Benguela Diamonds Gin & Corpse Reviver #2

The international spirits market has changed a lot during the last decades. Of course, people also have enjoyed drinking spirits in the past and thus have generated a solid demand for it, but it is the premium segment in particular that is changing into an increasingly important part of the market. There are premium spirits springing up like mushrooms in every nook and cranny and the enthusiasm of the people seems to be unbroken. Last but not least, this blog is also an example of the described development. And when I think of spirits that are sprouting from the ground, I almost automatically think of gin. (provided test product)*

That may not sound very enthusiastically, and I am indeed one of those people being quite skeptical towards some trends on the international and national gin markets. Nevertheless, I still value a good gin. And I would like to find out in the following whether I have such a gin in front of me today or not.
The bottle, which is very much based on simple elegance, certainly comes up with a name that is hard to beat in terms of extravagance and classic noblesse: Benguela Diamonds Gin – Spirit of the cape. Nonetheless I got a short fright here at first and asked myself whether the absurdity of the gin market has now pushed forward into vodka spheres and if I am holding a gin that is „filtered through diamonds” in my hands. But a little background research fortunately did not confirm this suspicion. Behind the name is a South African company (also operating a branch in Switzerland), which promotes “diamond safaris” on the South African west coast (don’t worry, to my knowledge this is not about the infamous blood diamonds, but about maritime diamond mining involving the local population). Without wanting to go further into detail here, obviously the inclined customer can dive after her or his own diamonds under professional guidance. Well, at least it is not a gin filtered through diamonds! Nevertheless, the story would not have convinced me until here and the suspicion of another “agency gin” with an ominous indication of origin was still in my mind.

But when I read that Florian Faude, a renowned distiller in the German spirits world, was behind the gin (who became famous for his excellent fruit and vegetable eau de vie-label “Faude Feine Brände“), my interest and the corresponding expectations were suddenly awakened. In addition to Florian Faude, gin expert Pat Braun is also part of the team behind this gin once again. I am writing “again” because both of them have already been responsible for the very recommendable “B my Gin“. Together with Michelin-starred chef Jan Philipp Berner, both were commissioned by Benguela Diamonds to design a gin to match the regional flair.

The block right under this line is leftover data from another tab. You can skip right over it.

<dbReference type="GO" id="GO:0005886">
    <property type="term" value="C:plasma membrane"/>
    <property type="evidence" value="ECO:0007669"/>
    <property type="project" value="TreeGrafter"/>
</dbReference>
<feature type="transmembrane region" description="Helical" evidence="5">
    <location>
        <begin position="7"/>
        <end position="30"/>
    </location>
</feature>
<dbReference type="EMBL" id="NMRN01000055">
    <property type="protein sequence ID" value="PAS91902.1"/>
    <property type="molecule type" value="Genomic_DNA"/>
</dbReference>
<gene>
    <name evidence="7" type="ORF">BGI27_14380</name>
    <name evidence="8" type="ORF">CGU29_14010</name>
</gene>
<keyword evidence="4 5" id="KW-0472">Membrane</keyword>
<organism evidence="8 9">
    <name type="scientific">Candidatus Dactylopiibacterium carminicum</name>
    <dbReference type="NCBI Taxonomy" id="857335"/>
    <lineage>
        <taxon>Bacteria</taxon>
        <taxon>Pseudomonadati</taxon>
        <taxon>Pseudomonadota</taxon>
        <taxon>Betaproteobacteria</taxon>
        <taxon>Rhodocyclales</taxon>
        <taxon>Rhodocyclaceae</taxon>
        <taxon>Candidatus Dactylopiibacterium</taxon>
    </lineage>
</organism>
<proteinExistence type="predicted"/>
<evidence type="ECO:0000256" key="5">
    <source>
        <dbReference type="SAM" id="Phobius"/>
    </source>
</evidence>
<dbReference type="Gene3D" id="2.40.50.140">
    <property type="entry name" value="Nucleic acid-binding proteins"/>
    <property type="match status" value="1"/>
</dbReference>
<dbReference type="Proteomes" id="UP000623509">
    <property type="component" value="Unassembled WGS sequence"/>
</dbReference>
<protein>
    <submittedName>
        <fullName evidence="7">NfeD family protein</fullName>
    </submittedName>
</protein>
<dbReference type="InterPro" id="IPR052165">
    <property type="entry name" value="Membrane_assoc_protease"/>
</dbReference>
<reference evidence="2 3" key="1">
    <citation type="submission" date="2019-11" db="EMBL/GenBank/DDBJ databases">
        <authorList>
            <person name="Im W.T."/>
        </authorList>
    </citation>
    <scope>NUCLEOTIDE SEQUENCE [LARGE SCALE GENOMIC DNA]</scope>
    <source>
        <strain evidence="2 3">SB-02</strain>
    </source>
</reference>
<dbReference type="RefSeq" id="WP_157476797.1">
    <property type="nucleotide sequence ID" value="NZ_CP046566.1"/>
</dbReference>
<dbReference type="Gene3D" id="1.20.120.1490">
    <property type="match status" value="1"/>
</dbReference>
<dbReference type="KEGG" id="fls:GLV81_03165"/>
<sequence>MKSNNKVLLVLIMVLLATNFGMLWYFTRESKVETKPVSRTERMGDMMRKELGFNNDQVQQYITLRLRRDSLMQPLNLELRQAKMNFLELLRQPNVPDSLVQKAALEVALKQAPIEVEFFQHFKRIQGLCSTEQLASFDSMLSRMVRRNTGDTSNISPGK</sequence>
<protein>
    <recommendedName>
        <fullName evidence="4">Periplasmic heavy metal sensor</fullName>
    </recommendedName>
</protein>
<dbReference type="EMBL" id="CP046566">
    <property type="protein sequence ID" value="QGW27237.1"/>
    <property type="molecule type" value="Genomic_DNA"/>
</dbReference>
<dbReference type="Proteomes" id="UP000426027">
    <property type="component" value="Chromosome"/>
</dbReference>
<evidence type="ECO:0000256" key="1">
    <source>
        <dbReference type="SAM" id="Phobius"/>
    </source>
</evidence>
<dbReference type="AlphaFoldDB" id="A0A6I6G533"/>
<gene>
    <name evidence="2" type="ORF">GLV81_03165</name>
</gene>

The very attractively designed bottle has a bluish-maritime wave pattern on the back of the back label. In addition, geographic coordinates can be seen, the position of Port Nolloth, which is the center of marine diamonds mining in South Africa.

Benguela Diamonds Gin is a Small Batch Distilled Gin with an ABV of 45%. It is distilled and bottled by Faude Feine Brände in Germany. The actual reference to South Africa is reflected in its composition: Florian Faude and Patrick Braun undertook a trip to South Africa last year, in particular to travel to the West Coast region and to think about a flavor concept. They also had the professional support of a botanist from the University of Cape Town. Finally, the two distilled their first samples in South Africa until the final recipe was determined. In addition to juniper, they reveal the addition of lemon, angelica root, coriander, African wormwood, angelica seeds, cardamom, African lavender and sugar kelp which find their way into the gin. Especially the sugar kelp made me listen up again, because I really loved the Isle of Harris-Gin. But now I want to let my tasting notes speak for the Benguela Diamonds Gin.